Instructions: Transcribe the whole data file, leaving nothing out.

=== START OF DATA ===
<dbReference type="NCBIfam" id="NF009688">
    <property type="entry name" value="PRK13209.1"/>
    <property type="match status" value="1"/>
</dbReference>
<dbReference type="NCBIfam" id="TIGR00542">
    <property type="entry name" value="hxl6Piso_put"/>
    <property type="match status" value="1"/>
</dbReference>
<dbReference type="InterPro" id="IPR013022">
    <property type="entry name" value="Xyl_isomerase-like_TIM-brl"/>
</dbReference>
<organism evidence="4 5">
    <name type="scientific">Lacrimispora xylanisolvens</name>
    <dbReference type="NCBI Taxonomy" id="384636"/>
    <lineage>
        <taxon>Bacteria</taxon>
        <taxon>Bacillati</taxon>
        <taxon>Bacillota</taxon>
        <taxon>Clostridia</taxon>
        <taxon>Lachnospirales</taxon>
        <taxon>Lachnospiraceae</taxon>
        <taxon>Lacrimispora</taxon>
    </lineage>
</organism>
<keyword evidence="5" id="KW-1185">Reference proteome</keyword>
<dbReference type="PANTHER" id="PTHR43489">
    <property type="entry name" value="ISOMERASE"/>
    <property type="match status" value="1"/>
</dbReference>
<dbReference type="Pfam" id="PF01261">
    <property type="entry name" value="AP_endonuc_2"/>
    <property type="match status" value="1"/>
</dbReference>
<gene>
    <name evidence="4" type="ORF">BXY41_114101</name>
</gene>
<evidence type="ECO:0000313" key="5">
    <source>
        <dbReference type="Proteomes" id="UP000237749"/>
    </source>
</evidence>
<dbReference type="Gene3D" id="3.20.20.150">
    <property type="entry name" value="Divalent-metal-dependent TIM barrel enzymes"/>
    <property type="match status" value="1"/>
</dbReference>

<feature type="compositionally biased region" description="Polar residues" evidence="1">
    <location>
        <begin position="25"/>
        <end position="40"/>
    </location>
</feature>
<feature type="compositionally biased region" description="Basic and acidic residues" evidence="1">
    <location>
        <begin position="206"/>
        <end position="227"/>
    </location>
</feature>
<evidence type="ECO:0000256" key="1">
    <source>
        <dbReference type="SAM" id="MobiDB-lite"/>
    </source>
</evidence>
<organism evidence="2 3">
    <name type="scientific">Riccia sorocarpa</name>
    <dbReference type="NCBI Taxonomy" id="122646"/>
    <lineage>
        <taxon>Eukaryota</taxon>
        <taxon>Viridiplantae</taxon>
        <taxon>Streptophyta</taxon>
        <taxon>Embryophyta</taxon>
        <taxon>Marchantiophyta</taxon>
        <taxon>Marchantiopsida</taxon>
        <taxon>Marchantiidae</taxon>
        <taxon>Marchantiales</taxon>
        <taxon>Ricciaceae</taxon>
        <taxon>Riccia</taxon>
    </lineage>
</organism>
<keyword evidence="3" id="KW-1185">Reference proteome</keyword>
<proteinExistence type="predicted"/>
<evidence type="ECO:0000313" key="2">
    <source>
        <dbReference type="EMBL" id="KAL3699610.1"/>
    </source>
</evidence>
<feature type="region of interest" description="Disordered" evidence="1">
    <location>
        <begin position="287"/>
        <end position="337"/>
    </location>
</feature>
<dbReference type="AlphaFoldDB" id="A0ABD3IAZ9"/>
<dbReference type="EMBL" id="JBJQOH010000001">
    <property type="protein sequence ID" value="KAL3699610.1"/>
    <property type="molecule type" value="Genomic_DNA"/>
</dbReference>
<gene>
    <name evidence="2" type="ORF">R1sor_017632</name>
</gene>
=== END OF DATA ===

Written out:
<dbReference type="NCBIfam" id="NF009688">
    <property type="entry name" value="PRK13209.1"/>
    <property type="match status" value="1"/>
</dbReference>
<dbReference type="NCBIfam" id="TIGR00542">
    <property type="entry name" value="hxl6Piso_put"/>
    <property type="match status" value="1"/>
</dbReference>
<dbReference type="InterPro" id="IPR013022">
    <property type="entry name" value="Xyl_isomerase-like_TIM-brl"/>
</dbReference>
<organism evidence="4 5">
    <name type="scientific">Lacrimispora xylanisolvens</name>
    <dbReference type="NCBI Taxonomy" id="384636"/>
    <lineage>
        <taxon>Bacteria</taxon>
        <taxon>Bacillati</taxon>
        <taxon>Bacillota</taxon>
        <taxon>Clostridia</taxon>
        <taxon>Lachnospirales</taxon>
        <taxon>Lachnospiraceae</taxon>
        <taxon>Lacrimispora</taxon>
    </lineage>
</organism>
<keyword evidence="5" id="KW-1185">Reference proteome</keyword>
<dbReference type="PANTHER" id="PTHR43489">
    <property type="entry name" value="ISOMERASE"/>
    <property type="match status" value="1"/>
</dbReference>
<dbReference type="Pfam" id="PF01261">
    <property type="entry name" value="AP_endonuc_2"/>
    <property type="match status" value="1"/>
</dbReference>
<gene>
    <name evidence="4" type="ORF">BXY41_114101</name>
</gene>
<evidence type="ECO:0000313" key="5">
    <source>
        <dbReference type="Proteomes" id="UP000237749"/>
    </source>
</evidence>
<dbReference type="Gene3D" id="3.20.20.150">
    <property type="entry name" value="Divalent-metal-dependent TIM barrel enzymes"/>
    <property type="match status" value="1"/>
</dbReference>

<feature type="compositionally biased region" description="Polar residues" evidence="1">
    <location>
        <begin position="25"/>
        <end position="40"/>
    </location>
</feature>
<feature type="compositionally biased region" description="Basic and acidic residues" evidence="1">
    <location>
        <begin position="206"/>
        <end position="227"/>
    </location>
</feature>
<evidence type="ECO:0000256" key="1">
    <source>
        <dbReference type="SAM" id="MobiDB-lite"/>
    </source>
</evidence>
<organism evidence="2 3">
    <name type="scientific">Riccia sorocarpa</name>
    <dbReference type="NCBI Taxonomy" id="122646"/>
    <lineage>
        <taxon>Eukaryota</taxon>
        <taxon>Viridiplantae</taxon>
        <taxon>Streptophyta</taxon>
        <taxon>Embryophyta</taxon>
        <taxon>Marchantiophyta</taxon>
        <taxon>Marchantiopsida</taxon>
        <taxon>Marchantiidae</taxon>
        <taxon>Marchantiales</taxon>
        <taxon>Ricciaceae</taxon>
        <taxon>Riccia</taxon>
    </lineage>
</organism>
<keyword evidence="3" id="KW-1185">Reference proteome</keyword>
<proteinExistence type="predicted"/>
<evidence type="ECO:0000313" key="2">
    <source>
        <dbReference type="EMBL" id="KAL3699610.1"/>
    </source>
</evidence>
<feature type="region of interest" description="Disordered" evidence="1">
    <location>
        <begin position="287"/>
        <end position="337"/>
    </location>
</feature>
<dbReference type="AlphaFoldDB" id="A0ABD3IAZ9"/>
<dbReference type="EMBL" id="JBJQOH010000001">
    <property type="protein sequence ID" value="KAL3699610.1"/>
    <property type="molecule type" value="Genomic_DNA"/>
</dbReference>
<gene>
    <name evidence="2" type="ORF">R1sor_017632</name>
</gene>